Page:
While Democrats laud the $1.9T COVID relief bill, Republicans have major concerns

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Posted at 7:45 PM, Mar 11, 2021
and last updated 2021-03-12 00:16:44-05

WASHINGTON D.C. — $1400 stimulus checks, funding for vaccine distribution and a windfall of money for cash-strapped local governments. What’s not to like about the $1.9 trillion COVID relief bill?

While Democrats are lauding the signing as a landmark achievement, Republicans are concerned with the long-term economic impact and the massive cost.

“I'm deeply concerned that we're going to be dealing with long term negative fallout from this, from a macroeconomic sense I think we could see a return of inflation.” U.S. Rep. Peter Meijer (R-Grand Rapids) told FOX 17.

Meijer says while there are some good components to the American Rescue Plan Act, it’s not completely targeted to address COVID specifically.

“It was more of an omnibus appropriation where it's using the excuse of ‘we need COVID relief, we need to help folks out.’ and I agree, but then layering in all sorts of unrelated, unnecessary items that frankly are dealing with fiscal mismanagement issues that long preceded COVID, and certainly haven't gotten better, but also are not tied to reopening schools or reopening our economy, or getting us back to where we were,” Meijer said.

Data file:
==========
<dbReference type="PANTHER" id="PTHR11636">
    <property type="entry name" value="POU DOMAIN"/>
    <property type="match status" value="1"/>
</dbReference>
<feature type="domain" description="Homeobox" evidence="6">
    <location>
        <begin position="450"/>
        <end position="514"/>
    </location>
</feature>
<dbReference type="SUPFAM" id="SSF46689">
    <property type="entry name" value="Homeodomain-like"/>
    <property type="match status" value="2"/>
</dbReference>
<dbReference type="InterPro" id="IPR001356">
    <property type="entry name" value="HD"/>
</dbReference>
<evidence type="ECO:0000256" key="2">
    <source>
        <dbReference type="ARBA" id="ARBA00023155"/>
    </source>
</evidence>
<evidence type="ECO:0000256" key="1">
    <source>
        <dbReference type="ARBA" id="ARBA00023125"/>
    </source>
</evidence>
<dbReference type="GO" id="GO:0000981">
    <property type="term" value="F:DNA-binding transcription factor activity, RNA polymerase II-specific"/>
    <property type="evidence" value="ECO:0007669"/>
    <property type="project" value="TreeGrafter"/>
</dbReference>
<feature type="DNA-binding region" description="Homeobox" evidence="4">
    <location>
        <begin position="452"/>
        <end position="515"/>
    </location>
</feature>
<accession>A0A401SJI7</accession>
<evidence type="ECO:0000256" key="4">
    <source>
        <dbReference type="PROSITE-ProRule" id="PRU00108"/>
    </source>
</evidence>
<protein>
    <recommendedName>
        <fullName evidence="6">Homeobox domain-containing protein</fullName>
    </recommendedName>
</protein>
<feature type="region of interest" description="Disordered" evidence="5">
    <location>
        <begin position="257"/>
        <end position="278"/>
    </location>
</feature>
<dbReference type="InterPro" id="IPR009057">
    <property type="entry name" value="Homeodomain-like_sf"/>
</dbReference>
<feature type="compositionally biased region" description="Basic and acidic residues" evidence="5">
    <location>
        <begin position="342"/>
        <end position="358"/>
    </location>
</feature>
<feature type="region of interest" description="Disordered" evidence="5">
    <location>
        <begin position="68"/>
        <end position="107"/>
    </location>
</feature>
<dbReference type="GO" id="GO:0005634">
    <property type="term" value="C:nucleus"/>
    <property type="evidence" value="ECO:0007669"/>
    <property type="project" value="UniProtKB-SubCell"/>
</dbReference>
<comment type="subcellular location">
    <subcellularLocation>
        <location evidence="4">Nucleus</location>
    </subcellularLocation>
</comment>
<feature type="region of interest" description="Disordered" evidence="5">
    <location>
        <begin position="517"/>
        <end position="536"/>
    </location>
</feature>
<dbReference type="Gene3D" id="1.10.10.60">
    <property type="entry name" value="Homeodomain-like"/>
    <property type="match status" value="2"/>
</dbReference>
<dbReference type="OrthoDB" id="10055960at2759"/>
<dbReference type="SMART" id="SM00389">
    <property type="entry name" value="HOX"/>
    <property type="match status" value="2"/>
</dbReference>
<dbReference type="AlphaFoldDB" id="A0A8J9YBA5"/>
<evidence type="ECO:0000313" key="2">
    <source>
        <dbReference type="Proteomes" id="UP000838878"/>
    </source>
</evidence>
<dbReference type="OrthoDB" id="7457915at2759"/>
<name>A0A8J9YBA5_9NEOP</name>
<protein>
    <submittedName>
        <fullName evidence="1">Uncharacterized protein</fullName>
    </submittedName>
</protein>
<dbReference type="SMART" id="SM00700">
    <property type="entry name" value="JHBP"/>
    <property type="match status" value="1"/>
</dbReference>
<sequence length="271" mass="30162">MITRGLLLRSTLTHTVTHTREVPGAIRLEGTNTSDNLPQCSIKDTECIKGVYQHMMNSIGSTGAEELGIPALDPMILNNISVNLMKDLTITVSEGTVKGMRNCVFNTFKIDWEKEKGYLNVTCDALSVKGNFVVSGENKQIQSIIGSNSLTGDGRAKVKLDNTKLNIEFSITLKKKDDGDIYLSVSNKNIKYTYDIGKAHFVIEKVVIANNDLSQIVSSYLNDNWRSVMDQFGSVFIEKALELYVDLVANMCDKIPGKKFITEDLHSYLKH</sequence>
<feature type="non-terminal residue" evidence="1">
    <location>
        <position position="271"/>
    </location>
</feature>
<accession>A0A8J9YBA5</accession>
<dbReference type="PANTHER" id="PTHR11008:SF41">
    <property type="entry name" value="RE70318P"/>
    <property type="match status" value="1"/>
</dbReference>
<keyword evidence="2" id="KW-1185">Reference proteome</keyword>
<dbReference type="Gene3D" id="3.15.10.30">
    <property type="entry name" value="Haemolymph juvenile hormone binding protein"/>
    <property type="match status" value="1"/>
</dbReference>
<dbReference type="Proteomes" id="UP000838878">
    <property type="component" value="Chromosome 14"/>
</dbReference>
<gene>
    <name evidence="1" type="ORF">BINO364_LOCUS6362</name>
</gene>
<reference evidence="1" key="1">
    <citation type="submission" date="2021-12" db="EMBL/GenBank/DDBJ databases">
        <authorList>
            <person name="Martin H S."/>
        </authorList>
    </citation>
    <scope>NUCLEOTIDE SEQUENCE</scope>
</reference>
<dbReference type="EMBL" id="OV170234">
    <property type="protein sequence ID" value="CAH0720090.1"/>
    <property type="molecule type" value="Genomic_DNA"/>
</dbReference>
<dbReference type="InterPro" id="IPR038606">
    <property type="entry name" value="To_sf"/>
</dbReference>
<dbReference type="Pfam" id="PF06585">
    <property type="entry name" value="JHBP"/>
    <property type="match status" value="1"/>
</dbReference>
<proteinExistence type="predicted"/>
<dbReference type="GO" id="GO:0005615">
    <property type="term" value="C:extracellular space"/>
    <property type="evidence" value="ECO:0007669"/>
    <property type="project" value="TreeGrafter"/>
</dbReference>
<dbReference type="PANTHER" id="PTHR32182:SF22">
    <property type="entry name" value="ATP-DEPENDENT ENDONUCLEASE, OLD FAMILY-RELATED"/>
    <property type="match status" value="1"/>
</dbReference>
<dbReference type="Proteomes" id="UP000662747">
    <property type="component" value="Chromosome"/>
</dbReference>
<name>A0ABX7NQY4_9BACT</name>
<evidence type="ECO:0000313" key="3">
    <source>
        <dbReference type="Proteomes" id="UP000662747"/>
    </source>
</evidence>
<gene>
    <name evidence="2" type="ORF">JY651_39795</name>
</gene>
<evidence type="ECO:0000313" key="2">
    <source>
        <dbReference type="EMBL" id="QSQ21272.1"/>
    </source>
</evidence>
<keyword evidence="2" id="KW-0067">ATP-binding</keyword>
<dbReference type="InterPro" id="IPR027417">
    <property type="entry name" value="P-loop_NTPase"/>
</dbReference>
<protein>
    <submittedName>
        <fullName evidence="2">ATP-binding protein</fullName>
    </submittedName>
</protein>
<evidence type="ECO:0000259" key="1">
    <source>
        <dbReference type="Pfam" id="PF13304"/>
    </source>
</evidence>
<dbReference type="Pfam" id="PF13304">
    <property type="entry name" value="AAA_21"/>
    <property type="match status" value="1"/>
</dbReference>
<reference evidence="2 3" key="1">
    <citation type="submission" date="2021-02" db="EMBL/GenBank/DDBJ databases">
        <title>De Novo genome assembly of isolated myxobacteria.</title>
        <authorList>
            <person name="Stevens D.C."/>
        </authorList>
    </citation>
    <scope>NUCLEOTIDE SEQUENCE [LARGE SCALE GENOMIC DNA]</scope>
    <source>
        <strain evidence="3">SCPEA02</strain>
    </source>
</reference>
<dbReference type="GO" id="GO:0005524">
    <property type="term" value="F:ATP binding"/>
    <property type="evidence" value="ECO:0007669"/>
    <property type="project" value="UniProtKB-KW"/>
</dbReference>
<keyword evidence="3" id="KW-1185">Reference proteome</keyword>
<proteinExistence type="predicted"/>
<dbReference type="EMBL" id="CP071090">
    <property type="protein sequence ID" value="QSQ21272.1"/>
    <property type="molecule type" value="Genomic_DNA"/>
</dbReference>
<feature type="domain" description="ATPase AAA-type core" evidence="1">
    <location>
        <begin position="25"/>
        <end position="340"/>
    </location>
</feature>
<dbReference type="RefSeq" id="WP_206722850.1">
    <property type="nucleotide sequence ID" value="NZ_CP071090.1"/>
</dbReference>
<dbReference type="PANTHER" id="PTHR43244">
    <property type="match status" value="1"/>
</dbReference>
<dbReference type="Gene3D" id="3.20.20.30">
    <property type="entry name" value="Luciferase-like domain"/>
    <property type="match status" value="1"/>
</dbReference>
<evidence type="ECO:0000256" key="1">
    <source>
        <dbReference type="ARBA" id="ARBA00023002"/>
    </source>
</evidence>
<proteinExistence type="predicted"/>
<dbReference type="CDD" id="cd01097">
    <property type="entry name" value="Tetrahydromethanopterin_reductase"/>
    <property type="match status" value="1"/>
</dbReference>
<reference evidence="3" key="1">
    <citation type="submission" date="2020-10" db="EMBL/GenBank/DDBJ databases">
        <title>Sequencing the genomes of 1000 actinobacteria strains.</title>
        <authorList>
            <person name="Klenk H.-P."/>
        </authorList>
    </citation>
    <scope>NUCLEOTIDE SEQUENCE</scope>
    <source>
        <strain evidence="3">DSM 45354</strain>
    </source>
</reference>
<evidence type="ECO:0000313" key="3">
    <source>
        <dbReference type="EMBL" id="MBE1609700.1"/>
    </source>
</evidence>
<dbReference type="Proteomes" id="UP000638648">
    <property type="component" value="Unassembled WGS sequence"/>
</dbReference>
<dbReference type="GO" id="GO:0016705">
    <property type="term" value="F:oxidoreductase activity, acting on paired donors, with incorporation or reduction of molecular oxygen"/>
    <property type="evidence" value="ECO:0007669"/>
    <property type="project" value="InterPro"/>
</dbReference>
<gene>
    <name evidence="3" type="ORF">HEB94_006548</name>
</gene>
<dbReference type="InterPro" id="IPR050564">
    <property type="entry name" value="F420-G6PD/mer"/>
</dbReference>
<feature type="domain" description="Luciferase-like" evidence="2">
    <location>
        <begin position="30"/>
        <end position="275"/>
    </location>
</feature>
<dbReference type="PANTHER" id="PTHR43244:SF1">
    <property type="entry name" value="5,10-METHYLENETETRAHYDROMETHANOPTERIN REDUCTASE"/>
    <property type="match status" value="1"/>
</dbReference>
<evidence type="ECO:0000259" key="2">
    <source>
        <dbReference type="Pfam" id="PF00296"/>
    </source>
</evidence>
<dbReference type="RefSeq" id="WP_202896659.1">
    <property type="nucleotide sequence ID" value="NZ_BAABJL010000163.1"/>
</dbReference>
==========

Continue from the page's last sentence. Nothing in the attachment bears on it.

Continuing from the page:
The biggest gripe is in what GOP lawmakers are calling a bailout for blue states, the several hundred billion dollars for state and local governments facing budget shortfalls and pension problems.

Meijer’s hometown of Grand Rapids is expecting to get upwards of $50 million to help with a projected $20 million budget shortfall they’re facing.

“I’ve fielded calls from county level officials saying how much money are we getting?” Meijer explained.

“I mean, you look at what the revenue shortfall, there are states getting money from this, billions of dollars who are turning budget surpluses because they haven't been as negatively impacted as they thought and other cities are receiving three to four times the amount of money that they lost,” Meijer said.

The freshman GOP congressman introduced his own plan that would raise the dollar amount of stimulus checks to $2400 and mirror the money spent on vaccines and testing, while also cutting the total cost of the package by more than half.

He says there was no effort from House Dems to include any Republican input.

“We tried modifying the bill so that we were again, targeting the need and those opportunities were rebuffed. There was no willingness to negotiate or engage in any sort of bipartisan fashion,” Meijer said.

“There was very little logic in terms of tailoring this to the needs of the country and get through the pandemic, and much more about rewarding groups that had helped President Biden get elected,” he added.

The American Rescue Plan Act passed the House and Senate without a single Republican vote.